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date: 25 January 2022

Abstract and Keywords

This chapter examines the figure of the self-made man as expressed through two 2013 costume exhibits—the Rhode Island School of Design Museum’s exhibit on the dandy and the Metropolitan Museum of Art’s exhibit on punk. These exhibits forge a line of continuity between the punk and dandy that hinges on likening the safety pin to the straight pin. This chapter analyzes the differing epistemologies produced by each object in the context of men’s fashion. While the safety pin beckons amateur users and implies danger (while actually preventing it), the straight pin conceals the talent and work of others (the tailor). These objects therefore reveal different relationships to agency and temporality. The two exhibits produce a normative idea of masculinity as premised on spectacularity as performed through self-making and subversion while shifting the conversation away from the racialized contexts in which these practices of tailoring emerged. Material history allows us to nuance spectacularity and its politics.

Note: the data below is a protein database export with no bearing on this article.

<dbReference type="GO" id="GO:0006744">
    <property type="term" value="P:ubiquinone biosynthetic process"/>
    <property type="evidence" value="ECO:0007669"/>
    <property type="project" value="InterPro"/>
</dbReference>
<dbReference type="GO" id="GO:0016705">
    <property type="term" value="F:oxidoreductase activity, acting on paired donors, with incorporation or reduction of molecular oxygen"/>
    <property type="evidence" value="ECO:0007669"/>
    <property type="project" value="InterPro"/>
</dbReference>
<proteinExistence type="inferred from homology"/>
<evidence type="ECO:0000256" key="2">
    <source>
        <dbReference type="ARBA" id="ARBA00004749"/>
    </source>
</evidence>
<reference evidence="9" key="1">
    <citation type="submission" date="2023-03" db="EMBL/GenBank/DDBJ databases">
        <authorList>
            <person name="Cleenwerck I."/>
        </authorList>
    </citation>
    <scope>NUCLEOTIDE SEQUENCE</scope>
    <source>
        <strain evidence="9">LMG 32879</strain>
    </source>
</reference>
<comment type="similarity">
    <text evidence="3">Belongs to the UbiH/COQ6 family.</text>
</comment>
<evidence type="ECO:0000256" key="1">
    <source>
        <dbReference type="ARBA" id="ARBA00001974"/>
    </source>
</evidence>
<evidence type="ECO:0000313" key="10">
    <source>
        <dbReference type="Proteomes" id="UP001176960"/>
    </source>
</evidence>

Keywords: punk, dandy, safety pin, queer, straight pin, spectacularity, masculinity, aesthetics

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